Thursday, May 12, 2016

May Author of the Month: Al Past

This month's featured author is Al Past, author of the series Distant Cousin. The first few books of this series were among the first I read on my Kindle in 2009/10 & I really enjoyed talking to Al about the interesting female lead, Ana Darcy. Since then, Al has written a couple more books in the series. Here's Al Past....

It's such a delight to be a featured author-person on eReader1. I've followed eReader1 for years and credit it for many of the Kindle tricks I happen to know. Not only that, Danielle reviewed my fourth book, Distant Cousin Regeneration, here! Now, she has graciously given me permission to tinker with the questions I've been asked. I'll jumble them together in the interest of discourse, but do my best to cover most.

What are you reading now?
It's embarrassing, but I'm rereading my Distant Cousin series, for the first time in a long time. I am doing this because I am preparing to write another in the series and I have to be as careful as I can to avoid continuity goofups. I occasionally consult previous volumes as I work on the next one, of course, but I find reading them front to back is a quite different experience. A high school librarian wrote me that she always wishes she could read them again for the first time. I now have an inkling what she means. In rereading, what stands out for me now is the sequencing of scenes, the pacing. For instance, I worried that one particular book did not hang together as well as I might have wished, but now, reading straight through it, I see that it does hang together. The humor comes through too, which is nice to know (since I wanted it to). 

Can you describe your typical writing day?
I was a college English professor for 30 years. My mantra that whole time was "Write for the reader! Serve the reader! Make it easy for the reader!" That is my philosophy, and my basic approach to writing. I made a career of critiquing writing, but  I didn't know if I could write something people might enjoy reading. A good friend convinced me to try the first chapter and that was how I began to find out: I can.
I write slowly. Carefully. A half page a day, after editing the previous day's half page. Then, later, over and over again from the beginning. Some writers blast through an entire draft and then go back and whack and rearrange massively. Not me, not so much. As an English prof, I was a professional editor, but even so, I make sure to have at least a couple "beta readers" with good taste and good ears.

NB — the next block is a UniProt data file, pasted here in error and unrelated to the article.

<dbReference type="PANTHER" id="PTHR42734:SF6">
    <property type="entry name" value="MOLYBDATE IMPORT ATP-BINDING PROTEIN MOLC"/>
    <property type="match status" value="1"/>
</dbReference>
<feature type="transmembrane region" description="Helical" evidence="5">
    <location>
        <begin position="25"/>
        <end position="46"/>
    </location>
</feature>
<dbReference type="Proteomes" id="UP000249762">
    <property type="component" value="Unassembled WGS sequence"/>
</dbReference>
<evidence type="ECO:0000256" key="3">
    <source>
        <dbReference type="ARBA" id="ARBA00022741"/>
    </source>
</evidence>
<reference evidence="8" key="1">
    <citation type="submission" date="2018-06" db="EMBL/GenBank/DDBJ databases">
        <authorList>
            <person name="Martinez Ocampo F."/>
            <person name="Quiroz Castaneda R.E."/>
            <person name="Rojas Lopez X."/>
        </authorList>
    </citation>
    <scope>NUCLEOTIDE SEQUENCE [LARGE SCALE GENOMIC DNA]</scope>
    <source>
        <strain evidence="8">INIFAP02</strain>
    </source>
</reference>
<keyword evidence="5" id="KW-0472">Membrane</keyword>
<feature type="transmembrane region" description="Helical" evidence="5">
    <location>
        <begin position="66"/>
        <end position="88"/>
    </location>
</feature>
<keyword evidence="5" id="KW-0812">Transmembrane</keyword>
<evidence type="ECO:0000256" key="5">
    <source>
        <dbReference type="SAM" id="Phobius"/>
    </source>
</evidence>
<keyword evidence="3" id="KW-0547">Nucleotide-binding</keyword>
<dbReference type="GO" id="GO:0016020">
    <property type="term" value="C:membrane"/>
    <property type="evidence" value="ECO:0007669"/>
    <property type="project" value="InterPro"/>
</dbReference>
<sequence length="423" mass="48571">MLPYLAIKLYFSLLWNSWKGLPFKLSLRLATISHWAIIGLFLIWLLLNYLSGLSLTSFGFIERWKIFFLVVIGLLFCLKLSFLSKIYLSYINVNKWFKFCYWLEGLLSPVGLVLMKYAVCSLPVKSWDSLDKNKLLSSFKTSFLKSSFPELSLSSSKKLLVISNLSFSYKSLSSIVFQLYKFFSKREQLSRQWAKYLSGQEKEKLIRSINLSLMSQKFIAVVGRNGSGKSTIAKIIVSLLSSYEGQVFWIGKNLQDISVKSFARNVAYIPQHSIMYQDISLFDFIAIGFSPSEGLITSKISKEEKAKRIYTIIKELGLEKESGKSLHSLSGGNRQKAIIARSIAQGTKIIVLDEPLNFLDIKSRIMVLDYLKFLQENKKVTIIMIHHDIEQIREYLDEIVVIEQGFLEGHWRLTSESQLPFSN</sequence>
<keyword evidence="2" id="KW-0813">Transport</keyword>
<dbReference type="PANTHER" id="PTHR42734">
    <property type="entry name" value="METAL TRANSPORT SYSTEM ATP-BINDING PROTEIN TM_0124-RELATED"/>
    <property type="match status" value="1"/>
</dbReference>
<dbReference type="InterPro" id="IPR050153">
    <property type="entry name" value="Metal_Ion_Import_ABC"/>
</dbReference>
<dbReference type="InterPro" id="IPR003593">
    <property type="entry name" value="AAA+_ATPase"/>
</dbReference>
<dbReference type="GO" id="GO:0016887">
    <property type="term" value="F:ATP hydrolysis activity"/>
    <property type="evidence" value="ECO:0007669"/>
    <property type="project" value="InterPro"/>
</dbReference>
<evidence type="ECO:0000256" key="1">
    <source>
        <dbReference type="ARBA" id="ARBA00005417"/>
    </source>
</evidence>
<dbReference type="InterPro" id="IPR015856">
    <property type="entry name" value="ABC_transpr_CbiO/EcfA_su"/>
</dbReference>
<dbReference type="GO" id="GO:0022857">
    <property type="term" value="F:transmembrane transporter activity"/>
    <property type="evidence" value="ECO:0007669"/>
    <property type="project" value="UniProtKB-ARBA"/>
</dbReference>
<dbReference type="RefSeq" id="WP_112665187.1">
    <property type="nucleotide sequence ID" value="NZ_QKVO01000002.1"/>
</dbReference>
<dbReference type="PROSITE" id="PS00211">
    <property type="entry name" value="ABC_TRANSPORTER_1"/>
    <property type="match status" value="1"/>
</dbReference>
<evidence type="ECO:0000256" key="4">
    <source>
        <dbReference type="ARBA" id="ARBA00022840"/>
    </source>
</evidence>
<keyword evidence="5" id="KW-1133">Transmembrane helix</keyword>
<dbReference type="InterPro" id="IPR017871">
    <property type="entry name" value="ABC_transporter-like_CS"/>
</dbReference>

How did you come up with your story idea?
Or to rephrase that as a reader asked it:  "The concept of Distant Cousin is so surprising. It seems obvious after a few pages, yet no other writer has ever used it. How did you come up with it?"
It came to me about ten years before I retired. The details would take pages, but the basic idea that the reader asked about is simply this: one day in our present time an alien from another planet lands on earth...but the catch is that the alien is human. She's from a group of people who were moved away from earth several thousand years previously, and she was the first one to find her way back. If you or I or anyone had met her we'd have assumed she was a crazy person. But she has information she really, really needs us to believe. So what happens then? And after that, what happens to her? The result, as daughter #2 says, is a "West Texas Chicano action/adventure/romance, with a little bit of science fiction."

Did you self publish?

Yes, I did, and I have no regrets, although I must add several caveats. In my particular case I have no skills as a promoter, no talent for promotion, and no inclination to promote my work very much. I'm a writer. That's what I enjoy. I'm a retired guy. I'm not doing this for the dough. Promotion, as far as I am concerned, is much harder than writing, and writing is plenty hard enough if it's done well. Besides, even if one publishes traditionally, the publisher still expects the writer to do most or all of the promotion.

So it's by pure dumb luck that a media agent in Hollywood, and his wife, loved Distant Cousin. It's of even more great good fortune that he has found an experienced screenwriter/producer who believes Distant Cousin will make a great a miniseries for TV. He's going to begin work on it next month, knock on wood.

But don't ask me for advice! Many people have congratulated me, adding that they "cannot wait to see Distant Cousin on tv," although they have not read the books and probably never will, even though they can have them right now for Kindle for the price of a burger, drink, and fries at McDonald's. Non-readers, or just lazy? I cannot say. Never mind. I'm a writer. That's what I enjoy.

I know several questions remain, but they seem for writers. I write for readers. (See above.) Nothing is more boring than a writer going on and on about writing--I should know. Everyone's different anyway. If any writers are reading this, good luck to you, folks!

Surprise us with something we don't know about you.
I played baroque trumpet (the little bitty high-pitched one) for twenty years. The first book I ever published was trumpet duets which I arranged from Bach's (and others) organ works, chamber music, and so forth. If you happen to play a treble clef instrument, Google Charles Colin Publications and search for my name. They're great duets. I quit the trumpet in recent years. I was afraid of getting an aneurysm and croaking on the spot.

And very importantly..... which do you prefer tea or coffee?


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